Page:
Code of Ur Nammu
The Code of Ur Nammu is the oldest legal code that exists in the world today. It was discovered by Samuel Kramer in 1952 in southeast Iraq — the site of the ancient city of Nippur. It is inscribed on clay cuneiform tablets and details nearly 60 laws.
The Code of Ur Nammu is older than the Code of Hammurabi, which dates back to roughly 1754 BC, and even the Ten Commandments, which was one of the earliest and most recognized concepts of laws.
The Code of Ur Nammu is distinct from these two law codes for reasons aside from its age. Unlike the Ten Commandments, the laws listed in the Code of Ur Nammu are not dictated by a god or religious figure but by the government. Compared to the Code of Hammurabi’s “eye-for-an-eye” rationale, each law is written in a “cause-and-effect” format, listing each crime and its respective punishment.
Here are just a few of the laws found in the Code of Ur Nammu:
- If a man commits a murder, that man must be killed.
- If a man commits a kidnapping, he is to be imprisoned and pay 15 shekels of silver.
- If a slave marries a slave, and that slave is set free, he does not leave the household.
- If a man violates the right of another and deflowers the virgin wife of a young man, they shall kill that male.
- If a man proceeded by force and deflowered the virgin female slave of another man, that man must pay five shekels of silver.
- If a man divorces his first-time wife, he shall pay (her) one mina of silver.
Impact of the Code of Ur Nammu
Obviously, the law has come a long way since the age of Ur Nammu’s reign. However, the Code is very noteworthy for a number of reasons and has greatly influenced the laws we have in place today.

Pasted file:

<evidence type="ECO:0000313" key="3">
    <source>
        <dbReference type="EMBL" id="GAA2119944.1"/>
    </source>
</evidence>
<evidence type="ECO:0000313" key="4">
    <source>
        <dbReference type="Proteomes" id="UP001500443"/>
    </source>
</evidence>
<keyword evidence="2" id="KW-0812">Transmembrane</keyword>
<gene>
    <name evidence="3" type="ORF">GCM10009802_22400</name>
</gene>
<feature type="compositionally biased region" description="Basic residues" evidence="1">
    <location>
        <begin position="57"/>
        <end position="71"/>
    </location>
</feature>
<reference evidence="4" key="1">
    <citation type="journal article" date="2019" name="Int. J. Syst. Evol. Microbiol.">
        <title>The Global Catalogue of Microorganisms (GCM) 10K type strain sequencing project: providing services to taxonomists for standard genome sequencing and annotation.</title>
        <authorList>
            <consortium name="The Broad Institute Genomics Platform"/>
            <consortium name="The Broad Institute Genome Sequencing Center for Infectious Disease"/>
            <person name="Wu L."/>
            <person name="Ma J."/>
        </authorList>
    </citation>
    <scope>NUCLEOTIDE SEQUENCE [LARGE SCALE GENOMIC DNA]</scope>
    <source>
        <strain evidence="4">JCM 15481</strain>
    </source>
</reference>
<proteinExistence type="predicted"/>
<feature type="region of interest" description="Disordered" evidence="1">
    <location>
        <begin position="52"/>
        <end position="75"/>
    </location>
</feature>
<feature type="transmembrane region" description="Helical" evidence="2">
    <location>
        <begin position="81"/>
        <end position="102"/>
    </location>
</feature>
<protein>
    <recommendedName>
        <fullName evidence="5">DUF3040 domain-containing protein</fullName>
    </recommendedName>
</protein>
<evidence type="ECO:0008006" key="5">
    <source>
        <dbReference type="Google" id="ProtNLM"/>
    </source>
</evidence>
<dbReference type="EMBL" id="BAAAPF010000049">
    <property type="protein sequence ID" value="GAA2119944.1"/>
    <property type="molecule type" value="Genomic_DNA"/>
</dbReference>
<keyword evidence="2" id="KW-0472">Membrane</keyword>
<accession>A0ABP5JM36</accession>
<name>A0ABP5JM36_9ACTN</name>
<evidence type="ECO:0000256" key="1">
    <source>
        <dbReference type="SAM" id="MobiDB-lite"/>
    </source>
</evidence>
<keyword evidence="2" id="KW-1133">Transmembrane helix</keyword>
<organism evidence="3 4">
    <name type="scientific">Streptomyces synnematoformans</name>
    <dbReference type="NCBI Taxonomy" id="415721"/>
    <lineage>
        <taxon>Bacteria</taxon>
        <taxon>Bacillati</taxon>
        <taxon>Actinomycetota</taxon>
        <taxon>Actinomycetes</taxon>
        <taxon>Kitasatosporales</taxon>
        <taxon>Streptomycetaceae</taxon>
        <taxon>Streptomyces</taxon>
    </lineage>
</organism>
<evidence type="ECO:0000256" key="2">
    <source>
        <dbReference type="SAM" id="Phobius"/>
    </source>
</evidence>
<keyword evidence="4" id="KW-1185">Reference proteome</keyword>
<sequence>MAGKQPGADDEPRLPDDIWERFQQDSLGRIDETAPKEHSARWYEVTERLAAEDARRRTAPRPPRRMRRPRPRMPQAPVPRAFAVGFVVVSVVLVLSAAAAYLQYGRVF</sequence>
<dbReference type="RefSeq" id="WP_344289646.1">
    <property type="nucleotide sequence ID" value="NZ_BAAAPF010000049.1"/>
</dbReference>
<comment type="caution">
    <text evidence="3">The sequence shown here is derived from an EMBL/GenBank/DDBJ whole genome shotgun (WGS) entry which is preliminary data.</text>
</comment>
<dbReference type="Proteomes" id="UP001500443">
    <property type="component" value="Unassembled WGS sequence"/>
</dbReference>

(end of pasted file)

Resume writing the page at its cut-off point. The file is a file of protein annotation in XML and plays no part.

First and foremost, this is the oldest code of laws ever discovered, meaning it set the precedent for other laws written thereafter. It is particularly noteworthy because of the format in which the laws are written. Unlike the Babylonian “eye-for-an-eye” laws, the Code of Ur Nammu listed laws in a cause-and-effect format (i.e. “if this, then that”) that specifically outlined the crimes and their respective punishments.
Secondly, the Code of Ur Nammu introduced the concept of fines as a form of punishment — a notion we still rely on today. Fines ranged from minas and shekels of silver to kurs of barley.
Finally, the Code of Ur Nammu identified murder and rape as capital offenses. Murder is still considered a capital offense under the United States Code; however, rape is not unless it results in the death of the victim.
Although it was written thousands of years ago, the Code of Ur Nammu continues to affect our lives. By outlining laws in a cause-and-effect format, Ur Nammu set a precedent that would eventually become the norm.
The Future of the Laws
As we’ve experienced throughout history, laws are hardly set in stone. We’ve seen some pretty significant changes in the law over the years, from the abolishment of slavery to the legalization of same-sex marriage. Elections and even petition websites such as Change.org have an enormous influence on laws, putting the power back in the hands of the people. Only time will tell how our laws will continue to evolve and change.
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